Payment obligation – retroactive refund
Furthermore, the court examines whether the payment receipts had debts corresponding to the invoices to the consulting companies.
After all, if Indevex was liable for payment, M.G. has not caused the company any financial damage, which means no liability for damages.
Regarding the invoices for reduced fees, Indevex argues that the consulting companies have agreed to an unconditional fee reduction, which means that no retroactive payment would be paid.
Instead, M.G. claims that Indevex promised participation in an option and incentive program as compensation.
When that did not happen, it was instead agreed on retroactive refund.
It is up to M.G. to substantiate its claim.
As he has not provided sufficient evidence, TR considers that the consultancy companies were not entitled to the payments.
In view of the advance payment for M.G.’s services as CEO, the Court’s assessment is that his immediate dismissal was justified because he has gone beyond his powers as CEO and has also acted in a conflict of interest in the handling of the first invoice to the SCD.
M.G. has therefore not been entitled to notice, which means that the prepayment was also unfounded.
In conclusion, therefore, all the invoices at issue have caused financial damage to Indevex.
Damages Act and ABL
Chapter 4, Section 1 of the Damages Act (SkL) obliges employers to compensate for the damage caused by workers.
M.G. therefore claims that Indevex – as an employer – is liable for the damage he caused them.
However, TR notes that the provision on the CEO’s liability in ABL takes precedence over the statute on employers’ liability in SkL in cases where the act of liability is committed by an employee acting as CEO.
The court’s assessment in the case is that M.G. paid the invoices as a CEO rather than an ordinary employee and he is therefore liable for damages himself.
In view of the foregoing, the Court’s overall assessment is that Indevex’s action should be upheld in its entirety.
Prepayment – option and incentive programs
In the court of appeal (HovR), M.G. has accepted that he has incurred liability to Indevex as a result of the advance payment of his own services.
However, he contests claims for damages for the payments on the grounds of reduced fees, arguing that they were based on actual claims.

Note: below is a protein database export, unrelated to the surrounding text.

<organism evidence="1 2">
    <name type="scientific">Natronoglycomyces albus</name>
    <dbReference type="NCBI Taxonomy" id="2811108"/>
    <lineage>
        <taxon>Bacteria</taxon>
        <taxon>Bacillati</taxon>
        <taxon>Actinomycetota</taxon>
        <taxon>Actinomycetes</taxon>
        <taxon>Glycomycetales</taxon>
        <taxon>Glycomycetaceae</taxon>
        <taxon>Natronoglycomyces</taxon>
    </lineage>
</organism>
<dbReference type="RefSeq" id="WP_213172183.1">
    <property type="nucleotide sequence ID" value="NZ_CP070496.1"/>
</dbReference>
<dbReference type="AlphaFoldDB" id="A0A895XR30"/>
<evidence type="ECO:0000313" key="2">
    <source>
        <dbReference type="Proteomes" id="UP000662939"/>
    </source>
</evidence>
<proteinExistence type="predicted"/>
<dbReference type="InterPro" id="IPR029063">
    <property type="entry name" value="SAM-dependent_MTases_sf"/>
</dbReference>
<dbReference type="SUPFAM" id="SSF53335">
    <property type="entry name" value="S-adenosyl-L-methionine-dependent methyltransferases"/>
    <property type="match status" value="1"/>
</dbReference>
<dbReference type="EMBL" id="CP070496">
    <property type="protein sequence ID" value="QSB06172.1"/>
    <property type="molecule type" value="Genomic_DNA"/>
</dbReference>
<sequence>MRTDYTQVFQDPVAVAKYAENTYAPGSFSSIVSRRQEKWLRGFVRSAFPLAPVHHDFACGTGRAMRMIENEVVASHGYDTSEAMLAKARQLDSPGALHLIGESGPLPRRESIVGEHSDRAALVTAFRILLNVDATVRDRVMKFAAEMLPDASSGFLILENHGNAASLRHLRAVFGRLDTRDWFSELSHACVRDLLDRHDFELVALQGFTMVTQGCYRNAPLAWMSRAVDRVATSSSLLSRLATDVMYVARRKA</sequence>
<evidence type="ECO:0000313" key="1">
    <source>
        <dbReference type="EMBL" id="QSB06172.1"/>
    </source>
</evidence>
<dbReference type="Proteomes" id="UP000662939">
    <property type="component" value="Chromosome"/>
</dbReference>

The basis of his claim is that the consultancy companies were verbally guaranteed retroactive remuneration when it became clear that participation in the option and incentive programme would not take place.
Indevex still denies that the consultancy companies were entitled to retroactive payment.
The Court examines, first of all, whether the reductions in fees were made unconditionally or by agreement on remuneration, and states that M.G. bears the burden of proof for its claim that the agreement exists.
The evidence in the case consists, among other things, of interviews with M.G. as well as persons within Indevex and email correspondence between M.G. and Indevex.
In terms of available evidence, the Court concludes that the reduction in consultants’ fees was conditional on the promise of the possibility of participating in an option and incentive programme.
HovR further sees it as clear that Indevex has not fulfilled its obligation to provide that option and incentive program, which means that they have committed a breach of contract.
On the other hand, it is not considered that this means that M.G. has been entitled to pay compensation in the form of money instead.
M.G. has also not claimed damages for breach of contract, relying solely on the alleged oral agreement.
Neither testimony nor relied upon email correspondence between M.G. and P.H. speaks, according to the court, that an agreement with the content alleged by M.G. exists.
In addition, the fees waivers have not been included as liabilities in Indevex’s accounts.
In view of the evidence available, the Court’s assessment is therefore that M.G. has failed to demonstrate the existence of a retroactive payment agreement.
In addition to the damages awarded in TR, M.G. is thus also liable for damages for the invoices paid to the consulting companies for reduced fees.